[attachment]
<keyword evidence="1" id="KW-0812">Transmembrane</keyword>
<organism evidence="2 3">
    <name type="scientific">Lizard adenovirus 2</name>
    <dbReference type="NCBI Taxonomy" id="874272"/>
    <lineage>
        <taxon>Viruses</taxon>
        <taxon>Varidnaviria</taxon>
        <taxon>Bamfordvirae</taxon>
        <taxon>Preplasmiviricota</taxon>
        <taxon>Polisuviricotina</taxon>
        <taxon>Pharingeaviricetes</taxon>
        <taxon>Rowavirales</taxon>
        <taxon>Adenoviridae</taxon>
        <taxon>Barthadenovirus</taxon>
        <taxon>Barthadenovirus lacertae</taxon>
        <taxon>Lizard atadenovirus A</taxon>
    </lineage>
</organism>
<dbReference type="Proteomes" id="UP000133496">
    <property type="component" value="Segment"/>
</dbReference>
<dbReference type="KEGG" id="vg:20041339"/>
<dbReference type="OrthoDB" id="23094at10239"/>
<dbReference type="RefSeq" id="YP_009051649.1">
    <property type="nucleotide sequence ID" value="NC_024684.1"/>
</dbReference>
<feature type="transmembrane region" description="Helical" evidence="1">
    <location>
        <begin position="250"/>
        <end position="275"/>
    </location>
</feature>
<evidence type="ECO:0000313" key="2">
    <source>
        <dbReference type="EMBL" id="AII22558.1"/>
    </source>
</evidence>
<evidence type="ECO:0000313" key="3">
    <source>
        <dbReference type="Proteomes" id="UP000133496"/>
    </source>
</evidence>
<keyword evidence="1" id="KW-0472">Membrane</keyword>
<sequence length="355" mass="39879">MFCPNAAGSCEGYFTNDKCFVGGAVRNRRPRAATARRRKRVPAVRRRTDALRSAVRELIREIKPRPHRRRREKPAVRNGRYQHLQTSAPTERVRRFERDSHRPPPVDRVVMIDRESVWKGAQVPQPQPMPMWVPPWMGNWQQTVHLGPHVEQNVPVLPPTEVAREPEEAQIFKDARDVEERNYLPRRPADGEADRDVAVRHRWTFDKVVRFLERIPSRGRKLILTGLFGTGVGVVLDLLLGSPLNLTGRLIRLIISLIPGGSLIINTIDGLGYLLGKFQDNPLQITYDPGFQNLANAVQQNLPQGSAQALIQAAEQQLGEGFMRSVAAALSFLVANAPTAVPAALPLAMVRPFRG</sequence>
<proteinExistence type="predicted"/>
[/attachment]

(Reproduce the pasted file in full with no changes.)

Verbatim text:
<keyword evidence="1" id="KW-0812">Transmembrane</keyword>
<organism evidence="2 3">
    <name type="scientific">Lizard adenovirus 2</name>
    <dbReference type="NCBI Taxonomy" id="874272"/>
    <lineage>
        <taxon>Viruses</taxon>
        <taxon>Varidnaviria</taxon>
        <taxon>Bamfordvirae</taxon>
        <taxon>Preplasmiviricota</taxon>
        <taxon>Polisuviricotina</taxon>
        <taxon>Pharingeaviricetes</taxon>
        <taxon>Rowavirales</taxon>
        <taxon>Adenoviridae</taxon>
        <taxon>Barthadenovirus</taxon>
        <taxon>Barthadenovirus lacertae</taxon>
        <taxon>Lizard atadenovirus A</taxon>
    </lineage>
</organism>
<dbReference type="Proteomes" id="UP000133496">
    <property type="component" value="Segment"/>
</dbReference>
<dbReference type="KEGG" id="vg:20041339"/>
<dbReference type="OrthoDB" id="23094at10239"/>
<dbReference type="RefSeq" id="YP_009051649.1">
    <property type="nucleotide sequence ID" value="NC_024684.1"/>
</dbReference>
<feature type="transmembrane region" description="Helical" evidence="1">
    <location>
        <begin position="250"/>
        <end position="275"/>
    </location>
</feature>
<evidence type="ECO:0000313" key="2">
    <source>
        <dbReference type="EMBL" id="AII22558.1"/>
    </source>
</evidence>
<evidence type="ECO:0000313" key="3">
    <source>
        <dbReference type="Proteomes" id="UP000133496"/>
    </source>
</evidence>
<keyword evidence="1" id="KW-0472">Membrane</keyword>
<sequence length="355" mass="39879">MFCPNAAGSCEGYFTNDKCFVGGAVRNRRPRAATARRRKRVPAVRRRTDALRSAVRELIREIKPRPHRRRREKPAVRNGRYQHLQTSAPTERVRRFERDSHRPPPVDRVVMIDRESVWKGAQVPQPQPMPMWVPPWMGNWQQTVHLGPHVEQNVPVLPPTEVAREPEEAQIFKDARDVEERNYLPRRPADGEADRDVAVRHRWTFDKVVRFLERIPSRGRKLILTGLFGTGVGVVLDLLLGSPLNLTGRLIRLIISLIPGGSLIINTIDGLGYLLGKFQDNPLQITYDPGFQNLANAVQQNLPQGSAQALIQAAEQQLGEGFMRSVAAALSFLVANAPTAVPAALPLAMVRPFRG</sequence>
<proteinExistence type="predicted"/>